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Timothy Patrick "Tim Pat" Coogan (born 22 April 1935) is an Irish writer, broadcaster and newspaper columnist. He served as editor of The Irish Press newspaper from 1968-87. He has been best-known for such books as The IRA, Ireland Since the Rising, On the Blanket, and biographies of Michael Collins and Éamon de Valera. His biography of de Valera proved controversial, taking issue with the former Irish president's reputation and achievements, in favour of those of Collins, whom he regards as indispensable to the creation of the new State.
In 2000, Irish writer and editor Ruth Dudley Edwards was awarded £25,000 damages and a public apology by the High Court in London against Coogan for factual errors in references to her in his book Wherever Green is Worn: the Story of the Irish Diaspora.
When TaoiseachEnda Kenny caused confusion following a speech at Béal na Bláth by incorrectly claiming Michael Collins had brought Lenin to Ireland, Coogan commented: "Those were the days when bishops were bishops and Lenin was a communist. How would that [Collins bringing Lenin to Ireland] have gone down with the churchyard collections?"
In November 2012, the United States embassy in Dublin refused to grant Coogan a visa to visit the U.S.[why?] As a result a planned book tour for his latest book (The Famine Plot, England's role in Ireland's Greatest Tragedy) was cancelled. After representations to then Secretary of State Hillary Clinton by United States Senator Charles Schumer (D-NY) and Congressman Peter T. King (R-NY), Coogan received his visa.
Comments on 90th Anniversary of Easter Rising
Writing in the an April 2006 edition of the New York-based Irish Voice (page 11, in an excerpt titled The Lessons of 1916), Coogan wrote:
Questions like [sic] should 1916 be commemorated? Should there be a military parade? These questions are in reality irritating diversionary tactics utilized by those whose real mental posture is the colonial cringe and whose political philosophy is crypto unionism. ... The basic importance of 1916 is that it formed a substantive, motivating role in the securing of independence, one of the three great turning points of Ireland in the 20th century ... [w]ithout the foregoing the Republic today would be on the same handout level as the six counties, and to a lesser degree Scotland and Wales.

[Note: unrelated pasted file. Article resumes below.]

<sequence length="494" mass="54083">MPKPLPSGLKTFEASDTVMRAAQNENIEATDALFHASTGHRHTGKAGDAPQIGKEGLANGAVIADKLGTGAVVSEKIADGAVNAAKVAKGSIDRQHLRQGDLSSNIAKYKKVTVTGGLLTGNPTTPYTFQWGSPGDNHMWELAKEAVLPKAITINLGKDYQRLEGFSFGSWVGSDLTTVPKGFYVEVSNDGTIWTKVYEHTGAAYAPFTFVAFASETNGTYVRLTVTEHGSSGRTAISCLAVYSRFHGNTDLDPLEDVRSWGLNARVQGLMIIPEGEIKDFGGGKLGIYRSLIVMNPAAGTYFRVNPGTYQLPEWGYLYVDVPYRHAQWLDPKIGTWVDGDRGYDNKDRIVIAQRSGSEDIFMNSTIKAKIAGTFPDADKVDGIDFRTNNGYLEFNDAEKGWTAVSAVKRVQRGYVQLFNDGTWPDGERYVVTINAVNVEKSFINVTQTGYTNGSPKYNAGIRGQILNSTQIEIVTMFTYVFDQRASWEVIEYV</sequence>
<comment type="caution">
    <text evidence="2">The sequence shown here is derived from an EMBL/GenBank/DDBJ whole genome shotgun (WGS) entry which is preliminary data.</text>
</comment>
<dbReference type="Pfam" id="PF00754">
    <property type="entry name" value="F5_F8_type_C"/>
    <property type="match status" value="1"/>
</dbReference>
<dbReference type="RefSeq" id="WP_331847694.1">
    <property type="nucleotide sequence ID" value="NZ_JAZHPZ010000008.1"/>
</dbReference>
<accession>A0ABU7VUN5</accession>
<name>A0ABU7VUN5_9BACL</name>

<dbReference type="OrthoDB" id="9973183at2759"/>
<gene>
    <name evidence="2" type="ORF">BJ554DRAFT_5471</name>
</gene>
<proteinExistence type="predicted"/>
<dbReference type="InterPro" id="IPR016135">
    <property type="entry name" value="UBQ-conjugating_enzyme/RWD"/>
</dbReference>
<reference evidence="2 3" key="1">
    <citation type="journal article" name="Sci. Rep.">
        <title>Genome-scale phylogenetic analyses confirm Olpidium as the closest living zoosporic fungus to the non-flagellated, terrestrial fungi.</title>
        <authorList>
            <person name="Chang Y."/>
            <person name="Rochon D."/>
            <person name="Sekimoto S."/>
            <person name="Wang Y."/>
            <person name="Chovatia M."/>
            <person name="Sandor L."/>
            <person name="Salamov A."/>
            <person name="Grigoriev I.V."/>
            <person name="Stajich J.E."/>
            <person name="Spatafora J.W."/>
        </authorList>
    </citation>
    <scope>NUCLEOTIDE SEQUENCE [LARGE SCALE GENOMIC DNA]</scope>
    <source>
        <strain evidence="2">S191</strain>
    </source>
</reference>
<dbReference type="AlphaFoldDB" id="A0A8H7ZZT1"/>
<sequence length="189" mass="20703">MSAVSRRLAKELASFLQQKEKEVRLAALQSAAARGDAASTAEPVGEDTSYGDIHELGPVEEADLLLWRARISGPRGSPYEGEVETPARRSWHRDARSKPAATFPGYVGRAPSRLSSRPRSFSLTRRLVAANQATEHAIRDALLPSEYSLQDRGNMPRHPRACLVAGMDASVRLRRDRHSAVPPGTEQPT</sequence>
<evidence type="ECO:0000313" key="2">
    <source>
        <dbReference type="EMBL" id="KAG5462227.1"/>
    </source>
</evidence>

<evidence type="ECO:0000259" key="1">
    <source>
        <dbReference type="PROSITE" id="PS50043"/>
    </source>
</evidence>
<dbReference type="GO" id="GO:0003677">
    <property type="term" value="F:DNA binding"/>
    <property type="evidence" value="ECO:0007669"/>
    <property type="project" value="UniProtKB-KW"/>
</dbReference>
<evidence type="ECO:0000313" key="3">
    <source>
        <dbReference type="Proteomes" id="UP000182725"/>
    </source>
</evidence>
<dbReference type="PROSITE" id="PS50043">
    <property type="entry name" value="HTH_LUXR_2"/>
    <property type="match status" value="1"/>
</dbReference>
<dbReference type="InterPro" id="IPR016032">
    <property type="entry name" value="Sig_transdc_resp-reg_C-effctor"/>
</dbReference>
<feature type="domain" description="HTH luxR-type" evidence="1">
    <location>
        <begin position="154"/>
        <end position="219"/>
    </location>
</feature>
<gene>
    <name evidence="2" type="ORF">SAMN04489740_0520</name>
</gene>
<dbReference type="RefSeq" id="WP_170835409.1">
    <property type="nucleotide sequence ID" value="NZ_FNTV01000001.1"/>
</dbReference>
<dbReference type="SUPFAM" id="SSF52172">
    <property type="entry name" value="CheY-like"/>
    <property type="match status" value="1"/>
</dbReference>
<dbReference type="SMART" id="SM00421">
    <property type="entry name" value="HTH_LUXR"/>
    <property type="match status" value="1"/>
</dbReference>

Coogan has been criticised by Irish historians Liam Kennedy and Diarmaid Ferriter, Cormac Ó Gráda, among others, for a supposed lack of thoroughness in his research and bias:
"Well, I waited in this book to hear some great revelation and it just isn't there. It's anticlimactic. I could not see the great plot, and indeed there is no serious historian who ... I can't think of a single historian who has researched the Famine in depth - and Tim Pat has not researched it in depth" (The Famine Plot).
"Coogan is not remotely interested in looking at what others have written on 20th-century Irish history. ... he does not appear interested in context and shows scant regard for evidence. He does not attempt to offer any sustained analysis in relation to the challenges of state building, the meaning of sovereignty, economic and cultural transformations, or comparative perspectives on the evolution of Irish society. There is no indication whatsoever that Coogan has engaged with the abundant archival material relating to the subject matter he pronounces on. There is no rhyme or reason when it comes to the citation of the many quotations he uses; the vast majority are not referenced. For the 300-page text, 21 endnotes are cited and six of them relate to Coogan's previous books, a reminder that much of this tome consists of recycled material. ... Tim Pat Coogan ... he is a decent, compassionate man who has made a significant contribution to Irish life. But he has not read up on Irish history; indeed, such is the paucity of his research efforts that this book amounts to a travesty of 20th-century Irish history" (1916: The Mornings After).
Sean O'Callaghan, a former IRA paramilitary, turned agent for the Garda Síochána's Special Branch, said that Coogan's material was required reading for jailed IRA prisoners.
The historian Ronan Fanning viewed Coogan's work in a positive light, quoting him multiple times in his book about Éamon De Valera.
On the Blanket: The H Block story, 1980; Ward River Press - Dublin ASIN: B0013LSNEU. ISBN0907085016. A paperback original, no hardcover was issued. First editions are uncommon in good condition. A controversial account of the dirty protest in the Ireland of the time.